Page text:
Fantastic job Danny! Look forwards to seeing more projects!
If you wish to contact Danny, his email address:
Gavin was kind enough to send in some photos of two projects made from the same original Fir live edge slab purchased from Windsor Langley. They look great! The computer desk was fabricated using the cut off from the coffee table project, with some Walnut to brace. Very cool!
Pictures of before and after. Using 2 tele-posts as the bar forms. We used a biscuit joiner and glued these two pieces of live edge cedar together to make our bar. A little sanding and of course 2 part epoxy to finish and VOILA! We love it.
The next day, we received this email:
“Here are some pictures of the chair with the front of the house. I usually have it under the Maple tree beside the turquoise bench (that way when we sit outside, we get shade). I do intend to make a second chair for the other side of the bench and likely will paint it the same colour.
Thanks for the painting compliment. I do all the painting and no, I am not a professional—just lots of practice and I enjoy doing it.
We’ve had tons of compliments about the door and the Pedra decking. Thanks.
BTW—the cedar posts will be stained black later this summer—they had to weather for a year first. Plus I’m hoping for less heat. And, if you look closely those are indeed hockey sticks sticking out of the cream can by the door. My son plays hockey—I figured if they had to be kept on the porch by the door, they might as well look good being there. I’m waiting for an epiphany about the newspaper recycle and then that will change!
When I’m done all that, I’ll likely be back at Windsor bugging Brad about the next project!”
As we are now living in our cabin as a year round home our plan was to make the kitchen bigger and make room for a proper water filtering system. We started by enclosing our existing 12’ x 14’ covered overhang. We also moved the dining room wall 4’ to the west. This meant rearranging the existing bathroom and by doing so we converted an existing bedroom into an ensuite and mechanical room. WE are only days away from having everything done (has been a long 4 months). Part of the problem was the original cabin is 50 years old, it has a 30-year-old addition and we are using modern building techniques. The doors are from Windsor Plywood and are made from Brazilian Plantation pine. The cedar beams and all of the pine trim and baseboards are also from Windsor Plywood. We are very pleased with the results and have received a number of compliments.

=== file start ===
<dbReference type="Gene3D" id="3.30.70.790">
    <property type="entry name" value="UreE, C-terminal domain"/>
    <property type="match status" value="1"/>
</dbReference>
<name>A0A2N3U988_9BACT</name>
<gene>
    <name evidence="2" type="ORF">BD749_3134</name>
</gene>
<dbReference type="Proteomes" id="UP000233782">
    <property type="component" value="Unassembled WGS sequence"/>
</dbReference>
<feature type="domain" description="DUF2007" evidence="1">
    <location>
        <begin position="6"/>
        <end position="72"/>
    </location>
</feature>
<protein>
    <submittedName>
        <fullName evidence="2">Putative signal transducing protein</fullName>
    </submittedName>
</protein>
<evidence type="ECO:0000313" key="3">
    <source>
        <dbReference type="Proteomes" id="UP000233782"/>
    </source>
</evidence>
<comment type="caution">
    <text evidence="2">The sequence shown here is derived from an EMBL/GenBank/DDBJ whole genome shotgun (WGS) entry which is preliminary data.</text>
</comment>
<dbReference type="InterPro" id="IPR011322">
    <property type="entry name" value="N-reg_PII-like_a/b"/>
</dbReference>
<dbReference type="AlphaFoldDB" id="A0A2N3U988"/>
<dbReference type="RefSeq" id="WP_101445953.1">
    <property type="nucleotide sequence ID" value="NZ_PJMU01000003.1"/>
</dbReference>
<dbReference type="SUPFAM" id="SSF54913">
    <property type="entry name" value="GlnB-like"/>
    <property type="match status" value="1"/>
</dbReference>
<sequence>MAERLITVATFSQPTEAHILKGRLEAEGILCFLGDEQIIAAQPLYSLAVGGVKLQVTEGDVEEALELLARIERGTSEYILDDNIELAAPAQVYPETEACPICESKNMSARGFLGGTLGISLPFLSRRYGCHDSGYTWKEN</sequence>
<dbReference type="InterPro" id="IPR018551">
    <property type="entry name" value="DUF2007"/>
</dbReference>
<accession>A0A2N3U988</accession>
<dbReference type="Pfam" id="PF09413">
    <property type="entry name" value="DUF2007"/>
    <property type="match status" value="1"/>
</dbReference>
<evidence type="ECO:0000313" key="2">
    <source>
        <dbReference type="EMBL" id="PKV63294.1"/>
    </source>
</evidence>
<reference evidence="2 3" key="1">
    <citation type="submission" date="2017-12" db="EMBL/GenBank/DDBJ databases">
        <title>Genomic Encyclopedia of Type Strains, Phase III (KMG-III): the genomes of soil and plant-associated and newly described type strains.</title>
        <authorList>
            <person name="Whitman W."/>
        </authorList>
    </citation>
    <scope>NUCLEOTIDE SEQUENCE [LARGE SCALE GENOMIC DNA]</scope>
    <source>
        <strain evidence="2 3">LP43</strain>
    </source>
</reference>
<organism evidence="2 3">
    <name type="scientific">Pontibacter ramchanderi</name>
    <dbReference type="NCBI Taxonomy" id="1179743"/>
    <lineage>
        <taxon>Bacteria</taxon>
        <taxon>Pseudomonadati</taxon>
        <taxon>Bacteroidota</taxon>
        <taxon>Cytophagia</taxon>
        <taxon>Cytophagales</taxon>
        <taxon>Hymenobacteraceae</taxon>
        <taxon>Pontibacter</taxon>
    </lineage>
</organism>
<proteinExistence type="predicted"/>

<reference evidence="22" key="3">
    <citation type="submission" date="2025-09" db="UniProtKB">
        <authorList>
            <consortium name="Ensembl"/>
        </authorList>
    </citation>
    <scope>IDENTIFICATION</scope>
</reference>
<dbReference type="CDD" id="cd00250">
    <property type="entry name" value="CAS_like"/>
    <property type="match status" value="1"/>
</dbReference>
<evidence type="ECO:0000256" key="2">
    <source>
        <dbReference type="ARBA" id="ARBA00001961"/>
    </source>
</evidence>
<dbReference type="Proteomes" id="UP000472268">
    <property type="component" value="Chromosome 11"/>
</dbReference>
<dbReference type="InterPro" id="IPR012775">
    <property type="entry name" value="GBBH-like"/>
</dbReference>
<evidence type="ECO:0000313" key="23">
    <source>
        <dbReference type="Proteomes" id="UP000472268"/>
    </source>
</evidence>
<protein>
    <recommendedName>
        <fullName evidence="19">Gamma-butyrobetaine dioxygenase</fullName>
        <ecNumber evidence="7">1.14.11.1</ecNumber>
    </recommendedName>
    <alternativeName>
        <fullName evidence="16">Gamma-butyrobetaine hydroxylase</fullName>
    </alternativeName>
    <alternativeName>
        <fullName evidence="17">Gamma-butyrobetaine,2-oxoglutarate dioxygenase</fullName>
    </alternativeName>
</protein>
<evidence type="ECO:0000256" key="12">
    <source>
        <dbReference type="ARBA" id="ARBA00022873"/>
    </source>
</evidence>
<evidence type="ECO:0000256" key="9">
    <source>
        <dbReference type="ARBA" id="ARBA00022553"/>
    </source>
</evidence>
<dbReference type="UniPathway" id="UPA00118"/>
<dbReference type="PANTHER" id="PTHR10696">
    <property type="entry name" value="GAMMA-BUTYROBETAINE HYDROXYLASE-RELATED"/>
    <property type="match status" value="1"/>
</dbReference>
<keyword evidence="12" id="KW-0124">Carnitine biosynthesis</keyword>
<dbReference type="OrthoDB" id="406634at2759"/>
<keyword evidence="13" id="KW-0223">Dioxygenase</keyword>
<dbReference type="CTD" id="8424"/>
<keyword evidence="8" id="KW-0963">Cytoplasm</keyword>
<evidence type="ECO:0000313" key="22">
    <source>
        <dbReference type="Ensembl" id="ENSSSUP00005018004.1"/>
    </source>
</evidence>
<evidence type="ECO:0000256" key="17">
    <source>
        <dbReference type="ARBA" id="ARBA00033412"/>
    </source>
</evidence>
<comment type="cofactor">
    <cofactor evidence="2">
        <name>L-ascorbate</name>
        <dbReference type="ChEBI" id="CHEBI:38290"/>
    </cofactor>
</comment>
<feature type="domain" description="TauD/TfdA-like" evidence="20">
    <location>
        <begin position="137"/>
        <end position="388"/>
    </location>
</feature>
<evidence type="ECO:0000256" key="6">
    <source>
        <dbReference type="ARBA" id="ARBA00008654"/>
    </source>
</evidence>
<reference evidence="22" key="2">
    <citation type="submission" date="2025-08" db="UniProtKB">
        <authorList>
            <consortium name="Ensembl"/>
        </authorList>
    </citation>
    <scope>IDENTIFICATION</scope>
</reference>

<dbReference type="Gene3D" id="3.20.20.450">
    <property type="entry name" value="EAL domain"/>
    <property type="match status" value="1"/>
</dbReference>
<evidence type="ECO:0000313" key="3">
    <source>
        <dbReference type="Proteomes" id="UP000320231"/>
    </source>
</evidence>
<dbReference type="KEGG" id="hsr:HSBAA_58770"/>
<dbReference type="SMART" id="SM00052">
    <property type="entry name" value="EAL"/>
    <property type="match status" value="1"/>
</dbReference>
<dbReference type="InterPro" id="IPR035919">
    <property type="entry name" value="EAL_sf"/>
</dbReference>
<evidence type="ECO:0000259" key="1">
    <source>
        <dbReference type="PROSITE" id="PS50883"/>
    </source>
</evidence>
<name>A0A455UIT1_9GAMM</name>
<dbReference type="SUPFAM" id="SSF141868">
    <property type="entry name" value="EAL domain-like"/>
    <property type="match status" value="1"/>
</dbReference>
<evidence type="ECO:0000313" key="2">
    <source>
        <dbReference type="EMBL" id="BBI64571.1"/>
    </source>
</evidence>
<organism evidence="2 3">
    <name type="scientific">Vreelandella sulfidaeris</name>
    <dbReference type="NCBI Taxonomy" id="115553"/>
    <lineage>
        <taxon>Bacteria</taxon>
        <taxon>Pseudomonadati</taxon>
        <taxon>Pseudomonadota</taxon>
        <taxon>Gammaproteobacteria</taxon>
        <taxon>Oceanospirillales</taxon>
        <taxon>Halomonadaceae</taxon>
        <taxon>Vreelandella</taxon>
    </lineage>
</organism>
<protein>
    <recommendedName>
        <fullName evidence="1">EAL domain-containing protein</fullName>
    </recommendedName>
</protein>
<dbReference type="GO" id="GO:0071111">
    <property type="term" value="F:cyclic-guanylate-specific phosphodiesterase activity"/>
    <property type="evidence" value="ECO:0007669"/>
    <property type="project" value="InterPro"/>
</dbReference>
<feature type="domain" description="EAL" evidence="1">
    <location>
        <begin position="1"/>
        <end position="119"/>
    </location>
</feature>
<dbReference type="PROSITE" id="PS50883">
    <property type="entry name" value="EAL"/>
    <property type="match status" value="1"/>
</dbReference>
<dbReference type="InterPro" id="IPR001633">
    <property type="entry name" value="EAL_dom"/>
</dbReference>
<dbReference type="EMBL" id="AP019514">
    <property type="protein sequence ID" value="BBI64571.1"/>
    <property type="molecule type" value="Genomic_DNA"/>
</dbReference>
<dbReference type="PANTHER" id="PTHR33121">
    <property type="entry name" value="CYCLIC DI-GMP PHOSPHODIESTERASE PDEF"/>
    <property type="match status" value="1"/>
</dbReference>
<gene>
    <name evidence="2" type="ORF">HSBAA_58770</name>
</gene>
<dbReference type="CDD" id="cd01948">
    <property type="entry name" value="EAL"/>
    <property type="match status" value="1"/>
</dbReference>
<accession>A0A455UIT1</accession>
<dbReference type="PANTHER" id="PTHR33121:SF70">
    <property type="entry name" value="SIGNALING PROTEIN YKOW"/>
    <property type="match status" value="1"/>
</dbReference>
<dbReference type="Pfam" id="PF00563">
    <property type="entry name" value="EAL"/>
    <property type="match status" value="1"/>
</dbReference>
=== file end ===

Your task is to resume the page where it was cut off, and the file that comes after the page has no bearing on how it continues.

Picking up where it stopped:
-152 & 154-exisitng covered deck prior to construction
-173 & 174-covered deck framed in
-193- old living room – 734 & 735 new living room
-194-old bathroom-744 new bathroom
-226-old bathroom from old laundry room-743 new
-242-from proposed new kitchen looking through gutted bedroom that was converted to ensuite and mechanical room-731 & 742 new
-247-dining room wall moved over 4’ -728 new
-248-from proposed kitchen through new dining room and living room-738 new
-250-fom LR through DR and kitchen with old ceiling-728 new
-901-picture of doors before installation
-902-West LR wall-736 new
-730, 731 and 733-new photos
The following pictures were sent in from the Lloydminster, Alberta Windsor Plywood store. The project consisted of two pieces of live edge Maple that were custom stained in-house by one of the staff, Carly.
Here’s a description, “For the sanding I used the Festool Rotex sander started with 80 grit and worked up to 220 grit. I used Varathane brand Oil based stain in the dark walnut colour. And finished with the Varathane brand oil based clearcoat– semi gloss. Hand sanded in between coats 220 grit up to 600 grit for the finish sand”